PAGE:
An intriguing historical narrative of this story is given in the recent edition of EJW.
Archive for January, 2014
Carl Kitchens (of University of Mississippi) explains how rural electrficiation in 1930s helped US economy:
It is a result which would be really surprising if it did not happen:
Economists have found that large-scale infrastructure investments tend to increase economic growth and reduce poverty. However, there has been relatively little research on the effects of smaller, more targeted investment projects. This column discusses recent research on the effects of the US Rural Electrification Administration, which provided subsidised loans for connecting farms to the electric grid. Counties that received electricity through the REA witnessed smaller declines in agricultural productivity, smaller declines in land values, and more retail activity than similar counties that did not.
Subsidised loans? Did I read that correctly?
While large-scale projects have demonstrated benefits, often at a large expense, the literature has neglected smaller, more targeted, less expensive projects. In new research (Kitchens and Fishback 2013), we focus on electrification projects that directly connect rural consumers to the electric grid. In 1935, the Rural Electrification Administration (REA) was created in the US. In a five-year period, the REA provided $3.6 billion in subsidised loans to newly established cooperatively owned utilities. With these funds, rural utilities doubled the number of farms receiving electric service, and constructed more rural distribution line than private companies had constructed in the previous 50 years.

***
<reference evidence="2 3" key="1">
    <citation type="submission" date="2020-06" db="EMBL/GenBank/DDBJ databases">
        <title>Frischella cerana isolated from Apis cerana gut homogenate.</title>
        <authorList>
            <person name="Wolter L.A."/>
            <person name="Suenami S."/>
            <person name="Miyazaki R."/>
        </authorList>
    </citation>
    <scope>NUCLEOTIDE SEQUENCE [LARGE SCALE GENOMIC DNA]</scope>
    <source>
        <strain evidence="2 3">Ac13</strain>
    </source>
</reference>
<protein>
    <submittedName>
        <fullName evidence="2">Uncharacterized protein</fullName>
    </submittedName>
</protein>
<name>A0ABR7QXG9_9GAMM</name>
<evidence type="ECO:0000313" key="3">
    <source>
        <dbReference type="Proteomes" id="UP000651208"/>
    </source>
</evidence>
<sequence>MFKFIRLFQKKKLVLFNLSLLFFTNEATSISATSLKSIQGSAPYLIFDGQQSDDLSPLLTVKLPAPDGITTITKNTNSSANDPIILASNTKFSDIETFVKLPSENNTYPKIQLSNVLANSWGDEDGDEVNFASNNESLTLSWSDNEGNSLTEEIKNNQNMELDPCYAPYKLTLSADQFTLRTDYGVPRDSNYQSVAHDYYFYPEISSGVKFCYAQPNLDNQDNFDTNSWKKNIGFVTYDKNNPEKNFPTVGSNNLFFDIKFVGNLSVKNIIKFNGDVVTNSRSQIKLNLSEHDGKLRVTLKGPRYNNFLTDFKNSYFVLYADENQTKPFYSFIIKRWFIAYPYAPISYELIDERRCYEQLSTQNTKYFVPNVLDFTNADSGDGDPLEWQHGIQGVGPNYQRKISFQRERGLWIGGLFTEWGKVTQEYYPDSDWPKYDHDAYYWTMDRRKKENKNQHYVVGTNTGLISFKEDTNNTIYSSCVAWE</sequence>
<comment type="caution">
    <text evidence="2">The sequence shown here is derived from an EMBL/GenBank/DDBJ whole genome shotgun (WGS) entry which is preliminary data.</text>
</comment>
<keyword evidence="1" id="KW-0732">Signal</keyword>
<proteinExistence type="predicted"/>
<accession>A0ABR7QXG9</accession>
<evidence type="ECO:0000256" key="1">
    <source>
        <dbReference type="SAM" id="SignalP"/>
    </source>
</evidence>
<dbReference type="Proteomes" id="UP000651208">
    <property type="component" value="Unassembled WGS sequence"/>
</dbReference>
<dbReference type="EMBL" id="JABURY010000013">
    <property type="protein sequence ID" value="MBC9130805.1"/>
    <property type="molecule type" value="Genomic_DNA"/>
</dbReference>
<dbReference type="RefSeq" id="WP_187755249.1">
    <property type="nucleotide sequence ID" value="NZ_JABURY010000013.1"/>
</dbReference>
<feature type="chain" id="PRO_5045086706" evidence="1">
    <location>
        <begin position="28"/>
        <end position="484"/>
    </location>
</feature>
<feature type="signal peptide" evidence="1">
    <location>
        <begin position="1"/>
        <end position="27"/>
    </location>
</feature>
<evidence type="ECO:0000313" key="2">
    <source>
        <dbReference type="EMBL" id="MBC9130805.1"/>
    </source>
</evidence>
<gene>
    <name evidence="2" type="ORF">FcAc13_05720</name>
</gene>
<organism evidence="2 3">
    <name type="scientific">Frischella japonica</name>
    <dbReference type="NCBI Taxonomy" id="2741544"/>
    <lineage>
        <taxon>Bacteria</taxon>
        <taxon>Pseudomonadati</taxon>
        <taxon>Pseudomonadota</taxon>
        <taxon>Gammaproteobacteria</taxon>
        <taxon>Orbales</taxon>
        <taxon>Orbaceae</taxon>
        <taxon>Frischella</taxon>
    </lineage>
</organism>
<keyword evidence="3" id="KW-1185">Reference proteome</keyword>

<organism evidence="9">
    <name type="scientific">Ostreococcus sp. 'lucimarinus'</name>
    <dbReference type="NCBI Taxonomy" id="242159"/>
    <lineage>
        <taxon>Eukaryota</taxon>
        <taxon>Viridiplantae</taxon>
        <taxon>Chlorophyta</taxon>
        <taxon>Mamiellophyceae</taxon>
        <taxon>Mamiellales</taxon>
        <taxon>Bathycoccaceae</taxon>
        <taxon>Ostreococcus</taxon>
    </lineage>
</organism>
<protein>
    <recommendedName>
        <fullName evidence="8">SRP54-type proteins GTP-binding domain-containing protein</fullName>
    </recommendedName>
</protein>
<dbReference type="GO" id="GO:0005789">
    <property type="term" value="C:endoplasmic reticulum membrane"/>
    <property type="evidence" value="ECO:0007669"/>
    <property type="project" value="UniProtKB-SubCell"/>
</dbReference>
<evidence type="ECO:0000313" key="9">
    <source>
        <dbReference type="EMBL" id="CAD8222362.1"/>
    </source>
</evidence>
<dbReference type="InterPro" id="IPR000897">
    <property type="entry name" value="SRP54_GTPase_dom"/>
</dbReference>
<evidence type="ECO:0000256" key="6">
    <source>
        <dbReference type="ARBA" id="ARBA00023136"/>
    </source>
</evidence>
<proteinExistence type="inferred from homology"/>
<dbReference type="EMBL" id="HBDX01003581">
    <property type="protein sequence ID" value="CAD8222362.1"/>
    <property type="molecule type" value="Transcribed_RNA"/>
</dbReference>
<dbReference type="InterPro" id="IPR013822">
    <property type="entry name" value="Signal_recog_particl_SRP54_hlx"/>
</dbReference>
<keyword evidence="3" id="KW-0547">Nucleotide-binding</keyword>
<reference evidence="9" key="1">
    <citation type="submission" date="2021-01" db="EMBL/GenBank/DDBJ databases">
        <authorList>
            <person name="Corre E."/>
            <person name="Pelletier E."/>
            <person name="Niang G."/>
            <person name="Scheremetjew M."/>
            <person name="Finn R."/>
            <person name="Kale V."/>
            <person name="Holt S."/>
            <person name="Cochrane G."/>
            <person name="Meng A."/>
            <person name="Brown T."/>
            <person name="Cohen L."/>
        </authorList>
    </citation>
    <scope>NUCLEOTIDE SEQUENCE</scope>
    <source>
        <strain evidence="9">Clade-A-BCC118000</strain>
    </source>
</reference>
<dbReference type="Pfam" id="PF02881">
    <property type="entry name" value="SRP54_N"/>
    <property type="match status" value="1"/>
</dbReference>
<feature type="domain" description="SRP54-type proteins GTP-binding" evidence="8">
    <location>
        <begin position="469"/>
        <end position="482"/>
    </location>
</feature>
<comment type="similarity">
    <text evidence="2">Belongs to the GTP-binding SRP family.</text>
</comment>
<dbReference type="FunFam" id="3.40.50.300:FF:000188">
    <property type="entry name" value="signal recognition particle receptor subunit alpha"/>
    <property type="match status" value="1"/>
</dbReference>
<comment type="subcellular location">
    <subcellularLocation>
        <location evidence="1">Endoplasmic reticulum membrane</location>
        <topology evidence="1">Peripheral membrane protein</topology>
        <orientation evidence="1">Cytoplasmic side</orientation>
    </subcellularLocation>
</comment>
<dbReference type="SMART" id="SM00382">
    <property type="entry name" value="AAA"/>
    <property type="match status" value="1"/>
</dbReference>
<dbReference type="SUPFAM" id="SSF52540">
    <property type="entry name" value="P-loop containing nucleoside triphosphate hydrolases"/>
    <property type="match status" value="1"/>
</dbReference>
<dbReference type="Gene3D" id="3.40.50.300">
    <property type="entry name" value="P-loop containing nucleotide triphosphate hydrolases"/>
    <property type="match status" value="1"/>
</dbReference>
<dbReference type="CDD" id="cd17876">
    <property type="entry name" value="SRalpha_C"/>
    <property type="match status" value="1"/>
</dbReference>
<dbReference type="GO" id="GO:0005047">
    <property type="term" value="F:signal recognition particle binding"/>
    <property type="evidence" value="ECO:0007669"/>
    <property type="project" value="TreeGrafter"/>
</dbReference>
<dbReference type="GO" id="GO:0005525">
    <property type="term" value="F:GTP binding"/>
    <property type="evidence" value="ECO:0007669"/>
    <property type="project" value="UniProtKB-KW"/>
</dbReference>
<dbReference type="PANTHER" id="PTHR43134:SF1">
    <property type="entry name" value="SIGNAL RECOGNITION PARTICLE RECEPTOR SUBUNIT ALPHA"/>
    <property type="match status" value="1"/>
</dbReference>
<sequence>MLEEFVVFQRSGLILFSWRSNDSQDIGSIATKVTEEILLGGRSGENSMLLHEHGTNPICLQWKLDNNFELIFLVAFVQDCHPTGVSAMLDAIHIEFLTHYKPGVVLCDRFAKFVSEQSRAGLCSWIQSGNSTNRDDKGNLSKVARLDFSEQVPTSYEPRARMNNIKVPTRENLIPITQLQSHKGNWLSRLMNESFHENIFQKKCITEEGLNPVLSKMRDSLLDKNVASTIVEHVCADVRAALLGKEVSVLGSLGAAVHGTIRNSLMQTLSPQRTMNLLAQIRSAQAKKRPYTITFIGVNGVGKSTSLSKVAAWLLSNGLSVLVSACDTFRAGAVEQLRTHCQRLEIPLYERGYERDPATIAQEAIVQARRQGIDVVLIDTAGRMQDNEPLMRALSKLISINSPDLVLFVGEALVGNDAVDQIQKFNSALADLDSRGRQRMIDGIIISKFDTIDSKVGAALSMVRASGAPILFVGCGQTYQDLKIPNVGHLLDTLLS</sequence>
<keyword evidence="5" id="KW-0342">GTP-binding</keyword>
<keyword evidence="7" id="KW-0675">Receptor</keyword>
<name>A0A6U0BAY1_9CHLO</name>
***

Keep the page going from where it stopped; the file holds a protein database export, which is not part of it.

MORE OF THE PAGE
Using a sample of approximately 1,400 rural counties in the US from 1930 to 1940, we estimate the relationship between changes in access to electricity via the REA and agricultural outcomes such as crop values, livestock values, farm size, and land values. We are interested in how counties that received access to electricity from the REA changed relative to similar counties that did not receive REA electricity.
Our empirical findings suggest that access to electricity improved outcomes in agricultural counties. While agriculture was in decline everywhere at the peak of the Great Depression, counties that received electricity through the REA witnessed smaller declines in agricultural productivity, smaller declines in land values, and more retail activity relative to counties that did not obtain electricity from the REA.